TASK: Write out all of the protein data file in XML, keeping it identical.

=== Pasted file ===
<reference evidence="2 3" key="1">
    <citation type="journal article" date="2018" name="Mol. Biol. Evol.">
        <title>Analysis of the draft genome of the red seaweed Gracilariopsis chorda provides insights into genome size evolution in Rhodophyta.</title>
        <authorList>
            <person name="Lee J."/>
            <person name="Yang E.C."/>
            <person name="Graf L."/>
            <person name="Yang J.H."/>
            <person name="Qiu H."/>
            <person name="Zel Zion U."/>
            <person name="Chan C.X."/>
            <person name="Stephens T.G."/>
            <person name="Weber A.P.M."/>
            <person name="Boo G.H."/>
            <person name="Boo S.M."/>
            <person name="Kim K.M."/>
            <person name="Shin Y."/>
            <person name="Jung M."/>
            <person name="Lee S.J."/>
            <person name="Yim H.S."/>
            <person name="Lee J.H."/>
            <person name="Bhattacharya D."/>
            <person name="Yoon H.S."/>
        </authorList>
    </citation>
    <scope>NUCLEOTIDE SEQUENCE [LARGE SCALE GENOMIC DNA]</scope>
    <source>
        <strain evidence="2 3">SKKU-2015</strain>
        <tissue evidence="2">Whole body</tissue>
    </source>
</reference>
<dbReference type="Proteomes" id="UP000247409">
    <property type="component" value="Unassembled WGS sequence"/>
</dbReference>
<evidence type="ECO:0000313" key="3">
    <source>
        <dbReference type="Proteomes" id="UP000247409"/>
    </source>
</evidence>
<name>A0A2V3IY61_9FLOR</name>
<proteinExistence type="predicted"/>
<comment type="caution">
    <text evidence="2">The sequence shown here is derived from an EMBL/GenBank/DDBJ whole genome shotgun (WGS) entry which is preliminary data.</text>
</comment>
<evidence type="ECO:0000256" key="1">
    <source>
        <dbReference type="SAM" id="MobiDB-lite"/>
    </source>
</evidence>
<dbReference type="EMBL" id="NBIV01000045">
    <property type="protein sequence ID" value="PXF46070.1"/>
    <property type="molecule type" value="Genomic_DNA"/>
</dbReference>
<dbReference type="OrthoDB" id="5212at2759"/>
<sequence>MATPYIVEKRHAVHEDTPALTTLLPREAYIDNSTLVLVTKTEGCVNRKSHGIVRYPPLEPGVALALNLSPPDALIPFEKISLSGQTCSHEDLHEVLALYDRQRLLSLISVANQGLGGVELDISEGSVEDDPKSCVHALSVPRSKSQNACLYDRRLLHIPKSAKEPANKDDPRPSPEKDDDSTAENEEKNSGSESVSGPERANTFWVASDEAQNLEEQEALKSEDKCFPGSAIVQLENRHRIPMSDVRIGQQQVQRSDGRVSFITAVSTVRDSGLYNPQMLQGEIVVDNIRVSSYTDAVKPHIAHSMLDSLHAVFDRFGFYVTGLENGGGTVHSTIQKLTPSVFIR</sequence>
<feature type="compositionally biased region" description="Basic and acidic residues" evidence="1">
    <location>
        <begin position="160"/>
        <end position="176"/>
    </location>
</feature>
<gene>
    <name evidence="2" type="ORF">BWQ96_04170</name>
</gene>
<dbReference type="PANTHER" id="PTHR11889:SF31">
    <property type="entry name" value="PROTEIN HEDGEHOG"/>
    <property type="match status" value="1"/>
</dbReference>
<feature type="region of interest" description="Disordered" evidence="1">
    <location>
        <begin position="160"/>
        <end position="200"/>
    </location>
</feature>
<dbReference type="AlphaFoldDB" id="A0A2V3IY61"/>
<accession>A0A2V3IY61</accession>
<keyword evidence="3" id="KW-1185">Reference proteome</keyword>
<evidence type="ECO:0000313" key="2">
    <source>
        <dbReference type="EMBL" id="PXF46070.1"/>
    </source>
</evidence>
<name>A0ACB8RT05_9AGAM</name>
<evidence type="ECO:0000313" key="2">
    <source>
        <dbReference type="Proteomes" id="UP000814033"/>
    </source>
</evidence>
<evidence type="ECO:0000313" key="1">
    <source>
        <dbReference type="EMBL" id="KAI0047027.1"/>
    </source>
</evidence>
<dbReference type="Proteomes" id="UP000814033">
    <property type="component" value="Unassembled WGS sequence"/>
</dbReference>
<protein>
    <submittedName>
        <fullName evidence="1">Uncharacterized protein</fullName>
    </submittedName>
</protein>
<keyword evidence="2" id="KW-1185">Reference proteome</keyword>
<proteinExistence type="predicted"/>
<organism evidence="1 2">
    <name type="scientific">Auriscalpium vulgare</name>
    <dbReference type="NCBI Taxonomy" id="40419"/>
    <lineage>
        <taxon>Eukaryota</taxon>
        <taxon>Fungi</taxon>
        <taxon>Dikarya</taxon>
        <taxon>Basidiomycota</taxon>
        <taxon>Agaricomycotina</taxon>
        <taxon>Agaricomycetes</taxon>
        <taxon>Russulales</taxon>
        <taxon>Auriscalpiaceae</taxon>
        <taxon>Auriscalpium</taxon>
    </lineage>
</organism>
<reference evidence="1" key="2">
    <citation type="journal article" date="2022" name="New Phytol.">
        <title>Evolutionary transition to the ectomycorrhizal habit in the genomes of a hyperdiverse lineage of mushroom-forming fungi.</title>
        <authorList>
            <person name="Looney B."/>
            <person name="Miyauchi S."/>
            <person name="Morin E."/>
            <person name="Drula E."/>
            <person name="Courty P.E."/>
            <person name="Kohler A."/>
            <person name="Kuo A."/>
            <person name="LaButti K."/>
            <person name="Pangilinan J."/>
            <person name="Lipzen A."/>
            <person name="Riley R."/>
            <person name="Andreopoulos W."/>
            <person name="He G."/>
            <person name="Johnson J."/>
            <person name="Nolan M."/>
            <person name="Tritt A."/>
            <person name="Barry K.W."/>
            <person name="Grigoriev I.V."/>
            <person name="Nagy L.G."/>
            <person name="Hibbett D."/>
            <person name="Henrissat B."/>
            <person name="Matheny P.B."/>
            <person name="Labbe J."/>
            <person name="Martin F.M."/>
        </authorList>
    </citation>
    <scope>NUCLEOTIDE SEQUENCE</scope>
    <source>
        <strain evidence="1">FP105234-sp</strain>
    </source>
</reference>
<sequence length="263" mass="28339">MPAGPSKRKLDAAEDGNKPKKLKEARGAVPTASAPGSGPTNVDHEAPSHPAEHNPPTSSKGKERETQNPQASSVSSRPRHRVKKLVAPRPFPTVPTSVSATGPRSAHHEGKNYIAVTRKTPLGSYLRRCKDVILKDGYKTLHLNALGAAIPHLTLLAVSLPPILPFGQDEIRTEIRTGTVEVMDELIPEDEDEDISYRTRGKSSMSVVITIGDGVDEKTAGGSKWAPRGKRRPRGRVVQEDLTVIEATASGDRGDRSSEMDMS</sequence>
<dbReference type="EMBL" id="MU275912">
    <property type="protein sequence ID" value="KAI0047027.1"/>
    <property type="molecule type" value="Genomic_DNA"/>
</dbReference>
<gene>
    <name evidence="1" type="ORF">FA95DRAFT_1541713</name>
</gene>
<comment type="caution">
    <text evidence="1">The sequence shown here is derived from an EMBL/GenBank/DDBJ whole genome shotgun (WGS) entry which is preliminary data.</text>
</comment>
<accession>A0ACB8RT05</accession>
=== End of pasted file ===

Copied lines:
<reference evidence="2 3" key="1">
    <citation type="journal article" date="2018" name="Mol. Biol. Evol.">
        <title>Analysis of the draft genome of the red seaweed Gracilariopsis chorda provides insights into genome size evolution in Rhodophyta.</title>
        <authorList>
            <person name="Lee J."/>
            <person name="Yang E.C."/>
            <person name="Graf L."/>
            <person name="Yang J.H."/>
            <person name="Qiu H."/>
            <person name="Zel Zion U."/>
            <person name="Chan C.X."/>
            <person name="Stephens T.G."/>
            <person name="Weber A.P.M."/>
            <person name="Boo G.H."/>
            <person name="Boo S.M."/>
            <person name="Kim K.M."/>
            <person name="Shin Y."/>
            <person name="Jung M."/>
            <person name="Lee S.J."/>
            <person name="Yim H.S."/>
            <person name="Lee J.H."/>
            <person name="Bhattacharya D."/>
            <person name="Yoon H.S."/>
        </authorList>
    </citation>
    <scope>NUCLEOTIDE SEQUENCE [LARGE SCALE GENOMIC DNA]</scope>
    <source>
        <strain evidence="2 3">SKKU-2015</strain>
        <tissue evidence="2">Whole body</tissue>
    </source>
</reference>
<dbReference type="Proteomes" id="UP000247409">
    <property type="component" value="Unassembled WGS sequence"/>
</dbReference>
<evidence type="ECO:0000313" key="3">
    <source>
        <dbReference type="Proteomes" id="UP000247409"/>
    </source>
</evidence>
<name>A0A2V3IY61_9FLOR</name>
<proteinExistence type="predicted"/>
<comment type="caution">
    <text evidence="2">The sequence shown here is derived from an EMBL/GenBank/DDBJ whole genome shotgun (WGS) entry which is preliminary data.</text>
</comment>
<evidence type="ECO:0000256" key="1">
    <source>
        <dbReference type="SAM" id="MobiDB-lite"/>
    </source>
</evidence>
<dbReference type="EMBL" id="NBIV01000045">
    <property type="protein sequence ID" value="PXF46070.1"/>
    <property type="molecule type" value="Genomic_DNA"/>
</dbReference>
<dbReference type="OrthoDB" id="5212at2759"/>
<sequence>MATPYIVEKRHAVHEDTPALTTLLPREAYIDNSTLVLVTKTEGCVNRKSHGIVRYPPLEPGVALALNLSPPDALIPFEKISLSGQTCSHEDLHEVLALYDRQRLLSLISVANQGLGGVELDISEGSVEDDPKSCVHALSVPRSKSQNACLYDRRLLHIPKSAKEPANKDDPRPSPEKDDDSTAENEEKNSGSESVSGPERANTFWVASDEAQNLEEQEALKSEDKCFPGSAIVQLENRHRIPMSDVRIGQQQVQRSDGRVSFITAVSTVRDSGLYNPQMLQGEIVVDNIRVSSYTDAVKPHIAHSMLDSLHAVFDRFGFYVTGLENGGGTVHSTIQKLTPSVFIR</sequence>
<feature type="compositionally biased region" description="Basic and acidic residues" evidence="1">
    <location>
        <begin position="160"/>
        <end position="176"/>
    </location>
</feature>
<gene>
    <name evidence="2" type="ORF">BWQ96_04170</name>
</gene>
<dbReference type="PANTHER" id="PTHR11889:SF31">
    <property type="entry name" value="PROTEIN HEDGEHOG"/>
    <property type="match status" value="1"/>
</dbReference>
<feature type="region of interest" description="Disordered" evidence="1">
    <location>
        <begin position="160"/>
        <end position="200"/>
    </location>
</feature>
<dbReference type="AlphaFoldDB" id="A0A2V3IY61"/>
<accession>A0A2V3IY61</accession>
<keyword evidence="3" id="KW-1185">Reference proteome</keyword>
<evidence type="ECO:0000313" key="2">
    <source>
        <dbReference type="EMBL" id="PXF46070.1"/>
    </source>
</evidence>
<name>A0ACB8RT05_9AGAM</name>
<evidence type="ECO:0000313" key="2">
    <source>
        <dbReference type="Proteomes" id="UP000814033"/>
    </source>
</evidence>
<evidence type="ECO:0000313" key="1">
    <source>
        <dbReference type="EMBL" id="KAI0047027.1"/>
    </source>
</evidence>
<dbReference type="Proteomes" id="UP000814033">
    <property type="component" value="Unassembled WGS sequence"/>
</dbReference>
<protein>
    <submittedName>
        <fullName evidence="1">Uncharacterized protein</fullName>
    </submittedName>
</protein>
<keyword evidence="2" id="KW-1185">Reference proteome</keyword>
<proteinExistence type="predicted"/>
<organism evidence="1 2">
    <name type="scientific">Auriscalpium vulgare</name>
    <dbReference type="NCBI Taxonomy" id="40419"/>
    <lineage>
        <taxon>Eukaryota</taxon>
        <taxon>Fungi</taxon>
        <taxon>Dikarya</taxon>
        <taxon>Basidiomycota</taxon>
        <taxon>Agaricomycotina</taxon>
        <taxon>Agaricomycetes</taxon>
        <taxon>Russulales</taxon>
        <taxon>Auriscalpiaceae</taxon>
        <taxon>Auriscalpium</taxon>
    </lineage>
</organism>
<reference evidence="1" key="2">
    <citation type="journal article" date="2022" name="New Phytol.">
        <title>Evolutionary transition to the ectomycorrhizal habit in the genomes of a hyperdiverse lineage of mushroom-forming fungi.</title>
        <authorList>
            <person name="Looney B."/>
            <person name="Miyauchi S."/>
            <person name="Morin E."/>
            <person name="Drula E."/>
            <person name="Courty P.E."/>
            <person name="Kohler A."/>
            <person name="Kuo A."/>
            <person name="LaButti K."/>
            <person name="Pangilinan J."/>
            <person name="Lipzen A."/>
            <person name="Riley R."/>
            <person name="Andreopoulos W."/>
            <person name="He G."/>
            <person name="Johnson J."/>
            <person name="Nolan M."/>
            <person name="Tritt A."/>
            <person name="Barry K.W."/>
            <person name="Grigoriev I.V."/>
            <person name="Nagy L.G."/>
            <person name="Hibbett D."/>
            <person name="Henrissat B."/>
            <person name="Matheny P.B."/>
            <person name="Labbe J."/>
            <person name="Martin F.M."/>
        </authorList>
    </citation>
    <scope>NUCLEOTIDE SEQUENCE</scope>
    <source>
        <strain evidence="1">FP105234-sp</strain>
    </source>
</reference>
<sequence length="263" mass="28339">MPAGPSKRKLDAAEDGNKPKKLKEARGAVPTASAPGSGPTNVDHEAPSHPAEHNPPTSSKGKERETQNPQASSVSSRPRHRVKKLVAPRPFPTVPTSVSATGPRSAHHEGKNYIAVTRKTPLGSYLRRCKDVILKDGYKTLHLNALGAAIPHLTLLAVSLPPILPFGQDEIRTEIRTGTVEVMDELIPEDEDEDISYRTRGKSSMSVVITIGDGVDEKTAGGSKWAPRGKRRPRGRVVQEDLTVIEATASGDRGDRSSEMDMS</sequence>
<dbReference type="EMBL" id="MU275912">
    <property type="protein sequence ID" value="KAI0047027.1"/>
    <property type="molecule type" value="Genomic_DNA"/>
</dbReference>
<gene>
    <name evidence="1" type="ORF">FA95DRAFT_1541713</name>
</gene>
<comment type="caution">
    <text evidence="1">The sequence shown here is derived from an EMBL/GenBank/DDBJ whole genome shotgun (WGS) entry which is preliminary data.</text>
</comment>
<accession>A0ACB8RT05</accession>